Niles goes on to argue in Chapter Two, titled "Widsith, the Goths, and the Anthropology of the Past," that Widsith similarly "derives its chief meaning from its relation to the society in which it emerged" and "exemplifies a discursive practice that connected a tenth-century social order to an imagined prior period associated with racial or tribal origins" (84). Here the poet engages in cultural work of a cruder sort: Widsith is "a kind of English propaganda-piece" in which "[c]ertain tribes and rulers...come off better than others in the poet's implied rankings" (88-89). That the Goths win "the poet's sweepstakes of praise" is not without implications for what Niles argues is the poem's tenth-century cultural environment, as Ealhild's marriage to Eormanric "raise[s] the status of the Angles by marrying them into the Goths, whose stature they thereby approximate" (92). Similar boosterism is evident in Widsith's statement that Italy is ruled not by a Lombard but by "a king of Anglian birth" named Aelfwine: "With one wave of the genealogical wand, Rome has been made subject to an English coup" (97). "The main point of the poem," Niles contends, "is neither to make a showy display of historical knowledge nor simply to play with the materials of the past.... Rather, it is to assert and naturalize a set of claims to status" (98).

The confusion over geography that Niles argues is evident in much Old English heroic literature is explored in further detail in Chapter Three ("Anglo-Saxon Heroic Geography: How (on Earth) Can It Be Mapped?"). Here Niles suggests that the old 'Jutes vs. Gautar' argument can be profitably reconsidered if we keep in mind that the tendency to confuse Geatas, Jutes and Goths may reflect "what apparently was accepted knowledge in a tenth-century English vernacular milieu" (136). The chapter concludes with a convenient map of "Anglo-Saxon Heroic Geography," the North Sea world as it is imagined in Old English heroic verse.

In Chapter Four, "The Myth of the Anglo-Saxon Oral Poet," Niles builds intriguingly on the earlier argument of Roberta Frank that the orality of verse composition in Anglo-Saxon England is to some extent a cultural myth whose origins can be traced beyond the eighteenth- century enthusiasm for "bardic" verse into the pre-Conquest period itself. Niles suggests that this myth performed an identifiable social function that scholarship seems to have overlooked, for it is no accident that it surfaces (and the "myth of Germanic origins" along with it) simultaneously with the Benedictine reform, a rupture with the past that Niles argues provoked " some circles regarding the loss of a former heritage" (p. 151). Poems such as Deor reflect "nostalgia for [an] imagined ancestral past," and this nostalgia is a feature of other compositions residing in the tenth-century Exeter Book (174).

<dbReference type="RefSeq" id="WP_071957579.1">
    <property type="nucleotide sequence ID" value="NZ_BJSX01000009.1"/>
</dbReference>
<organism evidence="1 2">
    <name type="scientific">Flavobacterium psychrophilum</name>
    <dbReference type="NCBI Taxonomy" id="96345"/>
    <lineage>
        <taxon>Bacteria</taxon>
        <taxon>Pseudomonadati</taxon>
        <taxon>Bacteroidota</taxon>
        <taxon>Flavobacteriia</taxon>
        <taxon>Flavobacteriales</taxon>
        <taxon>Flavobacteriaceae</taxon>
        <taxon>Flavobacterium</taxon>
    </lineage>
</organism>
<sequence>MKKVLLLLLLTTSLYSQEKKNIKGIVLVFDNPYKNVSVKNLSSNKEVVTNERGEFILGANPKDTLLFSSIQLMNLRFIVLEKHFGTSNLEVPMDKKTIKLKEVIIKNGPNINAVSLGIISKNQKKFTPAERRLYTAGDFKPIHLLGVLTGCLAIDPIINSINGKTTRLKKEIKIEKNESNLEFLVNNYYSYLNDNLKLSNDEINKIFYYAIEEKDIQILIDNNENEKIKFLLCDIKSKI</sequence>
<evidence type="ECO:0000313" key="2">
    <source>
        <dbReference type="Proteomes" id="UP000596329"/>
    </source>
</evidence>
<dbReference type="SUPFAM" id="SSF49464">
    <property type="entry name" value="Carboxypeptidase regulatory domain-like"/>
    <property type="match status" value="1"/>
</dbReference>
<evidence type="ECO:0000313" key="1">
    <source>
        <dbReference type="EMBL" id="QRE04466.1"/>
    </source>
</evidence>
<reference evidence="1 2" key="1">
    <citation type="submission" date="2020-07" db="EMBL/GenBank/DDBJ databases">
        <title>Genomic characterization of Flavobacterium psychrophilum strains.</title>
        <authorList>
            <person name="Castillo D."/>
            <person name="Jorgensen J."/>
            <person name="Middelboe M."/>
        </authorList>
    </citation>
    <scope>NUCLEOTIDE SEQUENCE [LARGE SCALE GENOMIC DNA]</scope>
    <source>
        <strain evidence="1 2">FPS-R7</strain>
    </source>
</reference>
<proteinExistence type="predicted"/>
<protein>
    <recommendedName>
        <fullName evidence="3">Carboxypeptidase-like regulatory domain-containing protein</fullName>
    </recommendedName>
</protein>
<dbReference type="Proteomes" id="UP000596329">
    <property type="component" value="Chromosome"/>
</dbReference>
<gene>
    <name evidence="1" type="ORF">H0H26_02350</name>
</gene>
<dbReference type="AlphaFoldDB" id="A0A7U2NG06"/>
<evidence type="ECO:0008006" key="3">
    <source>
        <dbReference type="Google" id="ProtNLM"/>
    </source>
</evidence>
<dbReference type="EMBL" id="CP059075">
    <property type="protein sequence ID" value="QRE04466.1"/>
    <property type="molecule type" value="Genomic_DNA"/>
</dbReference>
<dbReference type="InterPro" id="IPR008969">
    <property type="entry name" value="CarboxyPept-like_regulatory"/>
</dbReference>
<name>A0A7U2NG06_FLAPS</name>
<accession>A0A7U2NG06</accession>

Chapter Five, "Maldon and Mythopoesis," contends that the Battle of Maldon "can be read as an attempt to conceptualize major social issues relating to Aethelred's reign and to resolve them, or at least hang them in suspension, in the form of a story" (208). Specifically, Niles argues that the effect of the poem may have been to legitimate the policy of accommodation and payment undertaken by Aethelred as resistance to Viking invasions came to be seen as increasingly pointless. Niles's reading is intended to counter a traditional view that the poem celebrates suicidal heroism in the manner of Tennyson's "Charge of the Light Brigade." In place of the thesis that the poem upholds "the ideal of men dying with their lord," Niles finds the poem mythologizing Byrhtnoth as a figure to be mourned rather than emulated, his death marking the end of the period in which violent resistance was feasible. Chapter Six, "Byrhtnoth's Laughter and the Poetics of Gesture," argues that the hero's curious expression of mirth amid slaughter indicates the poet's "exploitation of two different points of view: that of the actors in the narrative, who know no more than they see, and that of an enlightened person of later times, who can assess the responses of those actors in the light of a superior wisdom" (272). Byrhtnoth's "quickness to exult in his temporary advantage uncomfortably reminds one of Holofernes prematurely celebrating his nuptials or Grendel licking his chops at the prospect of a meal that he is not fated to enjoy. Byrhtnoth sees only one thing: another Viking down" (272-73).